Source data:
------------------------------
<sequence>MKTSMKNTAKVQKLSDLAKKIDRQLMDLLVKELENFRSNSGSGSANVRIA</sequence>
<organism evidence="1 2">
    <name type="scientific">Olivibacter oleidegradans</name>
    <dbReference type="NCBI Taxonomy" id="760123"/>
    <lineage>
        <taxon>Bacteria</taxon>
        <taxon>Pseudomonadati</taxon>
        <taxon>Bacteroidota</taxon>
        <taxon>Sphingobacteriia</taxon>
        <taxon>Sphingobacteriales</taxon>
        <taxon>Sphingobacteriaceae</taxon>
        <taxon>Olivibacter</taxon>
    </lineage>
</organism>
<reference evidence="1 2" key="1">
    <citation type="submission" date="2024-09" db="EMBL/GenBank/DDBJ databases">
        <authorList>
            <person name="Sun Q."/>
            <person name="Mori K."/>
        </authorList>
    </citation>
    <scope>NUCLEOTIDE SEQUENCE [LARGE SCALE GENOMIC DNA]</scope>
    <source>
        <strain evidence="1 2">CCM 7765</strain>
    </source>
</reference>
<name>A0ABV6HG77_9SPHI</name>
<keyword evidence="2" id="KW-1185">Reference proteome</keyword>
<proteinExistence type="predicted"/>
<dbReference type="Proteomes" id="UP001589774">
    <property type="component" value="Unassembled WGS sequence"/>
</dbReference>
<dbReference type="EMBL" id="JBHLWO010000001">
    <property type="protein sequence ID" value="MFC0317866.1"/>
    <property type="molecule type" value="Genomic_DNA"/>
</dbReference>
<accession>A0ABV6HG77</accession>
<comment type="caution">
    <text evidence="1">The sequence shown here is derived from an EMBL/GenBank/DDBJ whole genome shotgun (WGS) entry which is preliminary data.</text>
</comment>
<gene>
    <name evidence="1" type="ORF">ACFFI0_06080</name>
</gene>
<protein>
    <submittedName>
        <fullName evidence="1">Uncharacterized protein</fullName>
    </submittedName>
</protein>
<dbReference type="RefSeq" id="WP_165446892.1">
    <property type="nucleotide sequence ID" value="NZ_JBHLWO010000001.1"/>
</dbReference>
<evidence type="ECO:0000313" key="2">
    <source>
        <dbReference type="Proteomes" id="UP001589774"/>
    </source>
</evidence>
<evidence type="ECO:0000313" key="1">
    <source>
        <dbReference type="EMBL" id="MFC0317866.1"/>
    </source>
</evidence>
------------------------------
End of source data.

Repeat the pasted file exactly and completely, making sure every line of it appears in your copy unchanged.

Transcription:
<sequence>MKTSMKNTAKVQKLSDLAKKIDRQLMDLLVKELENFRSNSGSGSANVRIA</sequence>
<organism evidence="1 2">
    <name type="scientific">Olivibacter oleidegradans</name>
    <dbReference type="NCBI Taxonomy" id="760123"/>
    <lineage>
        <taxon>Bacteria</taxon>
        <taxon>Pseudomonadati</taxon>
        <taxon>Bacteroidota</taxon>
        <taxon>Sphingobacteriia</taxon>
        <taxon>Sphingobacteriales</taxon>
        <taxon>Sphingobacteriaceae</taxon>
        <taxon>Olivibacter</taxon>
    </lineage>
</organism>
<reference evidence="1 2" key="1">
    <citation type="submission" date="2024-09" db="EMBL/GenBank/DDBJ databases">
        <authorList>
            <person name="Sun Q."/>
            <person name="Mori K."/>
        </authorList>
    </citation>
    <scope>NUCLEOTIDE SEQUENCE [LARGE SCALE GENOMIC DNA]</scope>
    <source>
        <strain evidence="1 2">CCM 7765</strain>
    </source>
</reference>
<name>A0ABV6HG77_9SPHI</name>
<keyword evidence="2" id="KW-1185">Reference proteome</keyword>
<proteinExistence type="predicted"/>
<dbReference type="Proteomes" id="UP001589774">
    <property type="component" value="Unassembled WGS sequence"/>
</dbReference>
<dbReference type="EMBL" id="JBHLWO010000001">
    <property type="protein sequence ID" value="MFC0317866.1"/>
    <property type="molecule type" value="Genomic_DNA"/>
</dbReference>
<accession>A0ABV6HG77</accession>
<comment type="caution">
    <text evidence="1">The sequence shown here is derived from an EMBL/GenBank/DDBJ whole genome shotgun (WGS) entry which is preliminary data.</text>
</comment>
<gene>
    <name evidence="1" type="ORF">ACFFI0_06080</name>
</gene>
<protein>
    <submittedName>
        <fullName evidence="1">Uncharacterized protein</fullName>
    </submittedName>
</protein>
<dbReference type="RefSeq" id="WP_165446892.1">
    <property type="nucleotide sequence ID" value="NZ_JBHLWO010000001.1"/>
</dbReference>
<evidence type="ECO:0000313" key="2">
    <source>
        <dbReference type="Proteomes" id="UP001589774"/>
    </source>
</evidence>
<evidence type="ECO:0000313" key="1">
    <source>
        <dbReference type="EMBL" id="MFC0317866.1"/>
    </source>
</evidence>